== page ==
Bridging the Santa Cruz Digital Divide

Through the Pacific Avenue doors of Santa Cruz’s computer repair and training co-op the Computer Kitchen, visitors find a modest, somewhat shabby space populated by gray Dell towers and clamshell iBooks, like an Island of Misfit Toys for discarded tech. But though these computers have been replaced in the market by sleeker, more powerful models, they’re far from useless. For Santa Cruz residents stuck on the wrong side of the digital divide, they present opportunity. Founded in 2009 by former UCSC students Robert Sese and Dan Devorkin, the Computer Kitchen takes a DIY approach to bridging the divide and saving operational equipment from the trash heap.
Inspired in part by the bike repair co-op The Bike Church, with which the Computer Kitchen shares a space, Sese, Devorkin and four volunteers train walk-ins in basic computer skills. During one-on-one sessions, the Computer Kitchen team teaches a wide range of skills, from Microsoft Office basics to swapping out hard drives. “It feels really good when people come in here and are like, ‘Listen, I’m going to lose my job if I can’t figure this out,’ or ‘I can’t get a job because I don’t know how to use a computer,’ and we can help them,” Devorkin says. “Some people come in wanting to learn how to install Angry Birds on their iPhone, and we’re happy to help people with that, but it’s definitely more rewarding when people want to empower themselves and learn new skills that are going to improve their lives.”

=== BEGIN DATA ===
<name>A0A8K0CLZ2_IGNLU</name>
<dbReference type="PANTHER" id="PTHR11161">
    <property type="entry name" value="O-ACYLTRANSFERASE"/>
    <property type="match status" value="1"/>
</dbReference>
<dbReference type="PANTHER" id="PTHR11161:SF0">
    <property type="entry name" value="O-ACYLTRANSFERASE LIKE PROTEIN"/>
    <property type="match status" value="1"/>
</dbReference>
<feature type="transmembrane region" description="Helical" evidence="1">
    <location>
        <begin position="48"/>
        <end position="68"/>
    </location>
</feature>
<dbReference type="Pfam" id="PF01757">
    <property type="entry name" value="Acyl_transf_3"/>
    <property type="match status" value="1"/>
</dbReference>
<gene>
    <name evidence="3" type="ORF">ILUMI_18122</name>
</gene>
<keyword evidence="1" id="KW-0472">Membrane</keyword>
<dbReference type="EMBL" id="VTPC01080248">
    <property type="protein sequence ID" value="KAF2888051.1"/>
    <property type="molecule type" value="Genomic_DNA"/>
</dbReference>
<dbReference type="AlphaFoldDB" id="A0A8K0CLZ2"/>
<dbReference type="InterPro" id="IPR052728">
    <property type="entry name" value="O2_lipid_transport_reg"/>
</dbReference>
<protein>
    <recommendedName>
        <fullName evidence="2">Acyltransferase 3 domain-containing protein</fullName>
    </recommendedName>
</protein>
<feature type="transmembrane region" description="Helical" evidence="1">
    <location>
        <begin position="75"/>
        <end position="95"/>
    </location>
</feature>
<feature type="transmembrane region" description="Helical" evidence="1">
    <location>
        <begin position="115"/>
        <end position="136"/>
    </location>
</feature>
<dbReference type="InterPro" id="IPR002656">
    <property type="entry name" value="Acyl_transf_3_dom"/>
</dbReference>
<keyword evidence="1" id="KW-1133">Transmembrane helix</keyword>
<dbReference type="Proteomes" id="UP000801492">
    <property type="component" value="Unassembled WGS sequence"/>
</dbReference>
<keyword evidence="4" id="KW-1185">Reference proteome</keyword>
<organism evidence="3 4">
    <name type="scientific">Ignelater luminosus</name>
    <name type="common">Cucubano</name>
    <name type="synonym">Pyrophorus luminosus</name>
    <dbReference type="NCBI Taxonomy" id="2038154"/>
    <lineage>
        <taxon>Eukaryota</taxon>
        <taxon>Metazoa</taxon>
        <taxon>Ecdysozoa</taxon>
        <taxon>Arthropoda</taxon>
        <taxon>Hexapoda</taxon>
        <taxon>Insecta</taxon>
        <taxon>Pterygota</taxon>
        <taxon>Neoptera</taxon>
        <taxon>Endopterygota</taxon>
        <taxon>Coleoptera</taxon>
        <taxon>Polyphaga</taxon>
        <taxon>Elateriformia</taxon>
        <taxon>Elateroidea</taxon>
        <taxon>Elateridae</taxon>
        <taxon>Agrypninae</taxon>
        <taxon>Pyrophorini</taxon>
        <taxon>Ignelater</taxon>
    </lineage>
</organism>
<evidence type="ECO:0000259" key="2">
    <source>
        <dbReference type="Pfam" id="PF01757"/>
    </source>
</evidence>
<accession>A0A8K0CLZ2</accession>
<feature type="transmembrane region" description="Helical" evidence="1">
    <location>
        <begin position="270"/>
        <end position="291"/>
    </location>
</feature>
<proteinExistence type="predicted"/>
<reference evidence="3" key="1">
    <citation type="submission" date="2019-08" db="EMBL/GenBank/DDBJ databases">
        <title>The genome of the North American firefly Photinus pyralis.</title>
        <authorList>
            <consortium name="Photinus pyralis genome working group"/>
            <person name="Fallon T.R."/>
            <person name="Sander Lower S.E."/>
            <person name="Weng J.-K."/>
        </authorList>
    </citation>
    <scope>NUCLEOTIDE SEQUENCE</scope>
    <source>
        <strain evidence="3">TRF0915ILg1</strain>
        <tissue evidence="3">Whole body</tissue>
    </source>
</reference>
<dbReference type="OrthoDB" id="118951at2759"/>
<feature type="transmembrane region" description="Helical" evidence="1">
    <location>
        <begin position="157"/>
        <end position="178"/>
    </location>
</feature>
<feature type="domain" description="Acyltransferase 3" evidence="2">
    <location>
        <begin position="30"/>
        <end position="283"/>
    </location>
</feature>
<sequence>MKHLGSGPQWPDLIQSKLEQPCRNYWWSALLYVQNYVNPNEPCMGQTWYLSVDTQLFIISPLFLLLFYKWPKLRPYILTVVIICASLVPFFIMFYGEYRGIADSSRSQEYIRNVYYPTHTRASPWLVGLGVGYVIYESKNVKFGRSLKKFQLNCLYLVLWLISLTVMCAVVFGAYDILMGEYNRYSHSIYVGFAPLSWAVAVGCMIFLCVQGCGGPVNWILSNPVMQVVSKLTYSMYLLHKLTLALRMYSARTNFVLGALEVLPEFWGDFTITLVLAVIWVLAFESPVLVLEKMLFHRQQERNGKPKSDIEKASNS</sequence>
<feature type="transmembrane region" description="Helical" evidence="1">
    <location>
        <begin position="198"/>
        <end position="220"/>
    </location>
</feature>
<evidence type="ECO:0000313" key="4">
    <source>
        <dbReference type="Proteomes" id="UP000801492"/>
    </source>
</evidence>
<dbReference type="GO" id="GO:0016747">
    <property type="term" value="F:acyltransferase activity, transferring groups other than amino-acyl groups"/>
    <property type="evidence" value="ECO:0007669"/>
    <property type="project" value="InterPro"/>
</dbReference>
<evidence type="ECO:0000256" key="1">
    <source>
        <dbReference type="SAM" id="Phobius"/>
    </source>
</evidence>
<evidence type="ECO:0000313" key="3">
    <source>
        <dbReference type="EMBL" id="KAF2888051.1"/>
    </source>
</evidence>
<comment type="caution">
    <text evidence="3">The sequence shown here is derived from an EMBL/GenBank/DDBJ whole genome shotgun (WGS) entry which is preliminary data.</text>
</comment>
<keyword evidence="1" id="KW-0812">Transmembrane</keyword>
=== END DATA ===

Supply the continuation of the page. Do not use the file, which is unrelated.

The co-op’s newest initiative is to enter classrooms and educate students about the inner workings of computer hardware. During the first Build a Computer workshop in March, Sese and Devorkin went to the Leonard Herman School in San Jose and taught a high school class how to re-assemble and boot a desktop computer. “The students were able to assemble working desktop computers from the parts we brought with the help of our volunteers and the teacher,” Sese says. “We’re currently exploring the idea of holding similar workshops at other schools in the Santa Cruz area.”

Community education is only half of the Computer Kitchen’s charter. With e-waste becoming an increasingly high-profile environmental issue, and cash-strapped non-profits reeling from the recession, the Computer Kitchen also repairs donated computers and grants them to local non-profits, including the Homeless Services Center, Positive Action Community Theater and the Homeless Garden Project. Irreparable donated equipment is recycled through Santa Clara’s ECS Refining.

The education and donation initiatives complement each other. By repurposing old equipment and giving people the tools to operate and repair their own systems, the Computer Kitchen extends the life of hardware while educating the users.

“When we walk people through the process, they may not know exactly what happened,” Devorkin says, “but they pressed all the keys and have made an inch of progress toward being less intimated by the computer.” “What we’re doing is all about reuse and extending the life of technology that’s perfectly good,” Sese adds.

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